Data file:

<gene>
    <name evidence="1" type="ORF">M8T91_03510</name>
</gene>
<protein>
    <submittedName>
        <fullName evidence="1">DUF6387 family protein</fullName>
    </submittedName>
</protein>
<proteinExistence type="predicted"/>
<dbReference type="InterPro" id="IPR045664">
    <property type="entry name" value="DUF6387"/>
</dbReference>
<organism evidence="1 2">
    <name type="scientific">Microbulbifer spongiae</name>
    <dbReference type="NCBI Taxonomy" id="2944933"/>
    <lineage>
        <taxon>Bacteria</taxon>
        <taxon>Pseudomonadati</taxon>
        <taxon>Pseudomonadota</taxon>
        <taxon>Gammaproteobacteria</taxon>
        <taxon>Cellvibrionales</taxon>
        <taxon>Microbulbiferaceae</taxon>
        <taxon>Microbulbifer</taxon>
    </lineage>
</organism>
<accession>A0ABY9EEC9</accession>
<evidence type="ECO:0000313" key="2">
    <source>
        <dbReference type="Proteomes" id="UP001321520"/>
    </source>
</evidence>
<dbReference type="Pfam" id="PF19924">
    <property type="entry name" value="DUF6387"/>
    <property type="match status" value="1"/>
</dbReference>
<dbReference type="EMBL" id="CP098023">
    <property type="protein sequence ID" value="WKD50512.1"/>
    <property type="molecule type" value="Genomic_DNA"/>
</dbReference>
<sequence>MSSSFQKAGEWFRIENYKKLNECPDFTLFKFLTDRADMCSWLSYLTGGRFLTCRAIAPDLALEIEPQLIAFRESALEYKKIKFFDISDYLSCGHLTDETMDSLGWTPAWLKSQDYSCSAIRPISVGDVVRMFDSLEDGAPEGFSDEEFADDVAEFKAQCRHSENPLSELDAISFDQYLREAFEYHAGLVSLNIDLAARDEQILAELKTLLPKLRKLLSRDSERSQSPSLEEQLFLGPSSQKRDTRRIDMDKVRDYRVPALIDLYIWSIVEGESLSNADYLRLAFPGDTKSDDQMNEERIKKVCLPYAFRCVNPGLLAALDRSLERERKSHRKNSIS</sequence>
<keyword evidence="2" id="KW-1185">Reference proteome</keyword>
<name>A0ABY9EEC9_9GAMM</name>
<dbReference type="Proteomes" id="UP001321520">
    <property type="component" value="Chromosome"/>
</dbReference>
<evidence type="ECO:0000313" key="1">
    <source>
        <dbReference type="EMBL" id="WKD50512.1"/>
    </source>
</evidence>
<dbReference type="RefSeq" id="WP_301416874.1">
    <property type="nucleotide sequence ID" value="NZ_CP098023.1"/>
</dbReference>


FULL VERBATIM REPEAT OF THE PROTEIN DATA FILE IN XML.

<gene>
    <name evidence="1" type="ORF">M8T91_03510</name>
</gene>
<protein>
    <submittedName>
        <fullName evidence="1">DUF6387 family protein</fullName>
    </submittedName>
</protein>
<proteinExistence type="predicted"/>
<dbReference type="InterPro" id="IPR045664">
    <property type="entry name" value="DUF6387"/>
</dbReference>
<organism evidence="1 2">
    <name type="scientific">Microbulbifer spongiae</name>
    <dbReference type="NCBI Taxonomy" id="2944933"/>
    <lineage>
        <taxon>Bacteria</taxon>
        <taxon>Pseudomonadati</taxon>
        <taxon>Pseudomonadota</taxon>
        <taxon>Gammaproteobacteria</taxon>
        <taxon>Cellvibrionales</taxon>
        <taxon>Microbulbiferaceae</taxon>
        <taxon>Microbulbifer</taxon>
    </lineage>
</organism>
<accession>A0ABY9EEC9</accession>
<evidence type="ECO:0000313" key="2">
    <source>
        <dbReference type="Proteomes" id="UP001321520"/>
    </source>
</evidence>
<dbReference type="Pfam" id="PF19924">
    <property type="entry name" value="DUF6387"/>
    <property type="match status" value="1"/>
</dbReference>
<dbReference type="EMBL" id="CP098023">
    <property type="protein sequence ID" value="WKD50512.1"/>
    <property type="molecule type" value="Genomic_DNA"/>
</dbReference>
<sequence>MSSSFQKAGEWFRIENYKKLNECPDFTLFKFLTDRADMCSWLSYLTGGRFLTCRAIAPDLALEIEPQLIAFRESALEYKKIKFFDISDYLSCGHLTDETMDSLGWTPAWLKSQDYSCSAIRPISVGDVVRMFDSLEDGAPEGFSDEEFADDVAEFKAQCRHSENPLSELDAISFDQYLREAFEYHAGLVSLNIDLAARDEQILAELKTLLPKLRKLLSRDSERSQSPSLEEQLFLGPSSQKRDTRRIDMDKVRDYRVPALIDLYIWSIVEGESLSNADYLRLAFPGDTKSDDQMNEERIKKVCLPYAFRCVNPGLLAALDRSLERERKSHRKNSIS</sequence>
<keyword evidence="2" id="KW-1185">Reference proteome</keyword>
<name>A0ABY9EEC9_9GAMM</name>
<dbReference type="Proteomes" id="UP001321520">
    <property type="component" value="Chromosome"/>
</dbReference>
<evidence type="ECO:0000313" key="1">
    <source>
        <dbReference type="EMBL" id="WKD50512.1"/>
    </source>
</evidence>
<dbReference type="RefSeq" id="WP_301416874.1">
    <property type="nucleotide sequence ID" value="NZ_CP098023.1"/>
</dbReference>